When it comes to hosting a great party, party-planner-to-the-stars Jes Gordon knows exactly what is needed. Her work has taken her from the set of films like Dead Man Walking to coordinating events and décor at Tavern on the Green in New York City. She has a book, Party Like A Rock Star, and regularly produces events for stars like Madonna, Sting, and Harrison Ford though her own event planning and production firm. Most recently, however, Gordon can be found on Bravo’s Rocco’s Dinner Party, where she helps the competing chefs bring their vision for a memorable dinner gathering to fruition.
The Key to a Great Party? Sensory Appeal
According to Gordon, a great party is one that covers all five senses: taste, touch, sound, scent, and sight. “People get bored so quickly,” Gordon explains. “They have short attentions spans, especially when it comes to entertaining, so it’s important to keep your party stimulating in many ways.” Gordon creates an entire experience, starting with taste — the food — and adds something appealing to touch, like nice textures and fabrics, when setting the table. She then adds an audible component, like music or entertainment, and something visual, like flowers, proper lighting, and any additional décor relevant to the theme. She completes the sensory experience with subtle scents. At the table and in the kitchen, let your food do that for you, then add scented candles in places like the powder room or front hall. The experience alone should get your guests talking — and if that doesn’t work, add a novelty item like a custom specialty cocktail or an interactive beverage or candy bar to your menu. When two guests begin to compare notes on what they deem as the perfect pizza, the conversation is sure to continue all night.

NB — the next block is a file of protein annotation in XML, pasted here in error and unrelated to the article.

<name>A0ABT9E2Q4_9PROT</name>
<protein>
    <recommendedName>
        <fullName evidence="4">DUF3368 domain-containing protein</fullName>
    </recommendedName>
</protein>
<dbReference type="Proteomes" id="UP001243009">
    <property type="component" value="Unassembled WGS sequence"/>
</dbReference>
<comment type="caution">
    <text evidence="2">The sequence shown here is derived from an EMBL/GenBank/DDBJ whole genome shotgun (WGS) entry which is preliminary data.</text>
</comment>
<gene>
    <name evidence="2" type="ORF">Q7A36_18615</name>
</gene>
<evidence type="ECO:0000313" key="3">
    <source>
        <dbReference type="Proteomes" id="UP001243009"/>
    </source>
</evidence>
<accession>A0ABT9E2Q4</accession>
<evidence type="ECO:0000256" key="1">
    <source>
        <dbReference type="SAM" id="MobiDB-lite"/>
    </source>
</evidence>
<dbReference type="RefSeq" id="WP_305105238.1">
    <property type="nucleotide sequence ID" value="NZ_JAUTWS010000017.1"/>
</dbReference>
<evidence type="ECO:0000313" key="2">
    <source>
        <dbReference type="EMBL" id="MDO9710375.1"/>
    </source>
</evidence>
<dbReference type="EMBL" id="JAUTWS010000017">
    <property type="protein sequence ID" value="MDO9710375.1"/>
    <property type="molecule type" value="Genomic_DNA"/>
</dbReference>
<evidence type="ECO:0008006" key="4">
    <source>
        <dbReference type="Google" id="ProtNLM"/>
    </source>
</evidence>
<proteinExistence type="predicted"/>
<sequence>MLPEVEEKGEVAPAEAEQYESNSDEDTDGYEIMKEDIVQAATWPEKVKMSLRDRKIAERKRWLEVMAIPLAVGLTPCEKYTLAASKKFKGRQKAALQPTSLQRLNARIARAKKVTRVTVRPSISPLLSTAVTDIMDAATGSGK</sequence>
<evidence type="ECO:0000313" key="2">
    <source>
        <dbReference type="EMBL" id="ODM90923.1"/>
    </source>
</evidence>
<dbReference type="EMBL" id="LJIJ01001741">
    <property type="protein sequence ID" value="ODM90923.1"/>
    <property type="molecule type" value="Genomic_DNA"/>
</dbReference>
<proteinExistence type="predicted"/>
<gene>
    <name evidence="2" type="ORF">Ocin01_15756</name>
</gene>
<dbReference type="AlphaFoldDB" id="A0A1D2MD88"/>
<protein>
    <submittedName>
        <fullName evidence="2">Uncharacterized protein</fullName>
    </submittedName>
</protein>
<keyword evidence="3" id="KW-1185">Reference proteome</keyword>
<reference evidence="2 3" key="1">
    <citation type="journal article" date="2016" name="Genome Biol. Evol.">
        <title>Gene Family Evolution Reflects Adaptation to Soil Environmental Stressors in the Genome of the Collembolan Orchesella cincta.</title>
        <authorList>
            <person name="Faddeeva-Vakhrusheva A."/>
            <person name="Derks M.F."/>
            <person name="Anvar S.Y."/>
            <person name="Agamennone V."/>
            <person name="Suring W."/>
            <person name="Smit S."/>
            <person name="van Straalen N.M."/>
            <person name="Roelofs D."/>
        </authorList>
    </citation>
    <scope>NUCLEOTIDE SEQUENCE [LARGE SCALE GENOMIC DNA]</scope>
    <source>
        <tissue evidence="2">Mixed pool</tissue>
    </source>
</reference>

Enjoy the Planning Process
Now if creating a complete sensory experience at your next dinner party makes you want to go climb back in bed, don’t stop reading now! “Remember that this isn’t the one and only party you will throw in a lifetime,” Gordon urges, nor are you being judged on its success. “Make the first time simple and look forward to moving onto another party in the near future to keep evolving as a host,” she adds. It’s important to not sweat the small stuff, but to keep things in perspective. “You aren’t planning a funeral here — you are planning a party,” Gordon cautions. It’s supposed to be enjoyable not a migraine-inducing nightmare.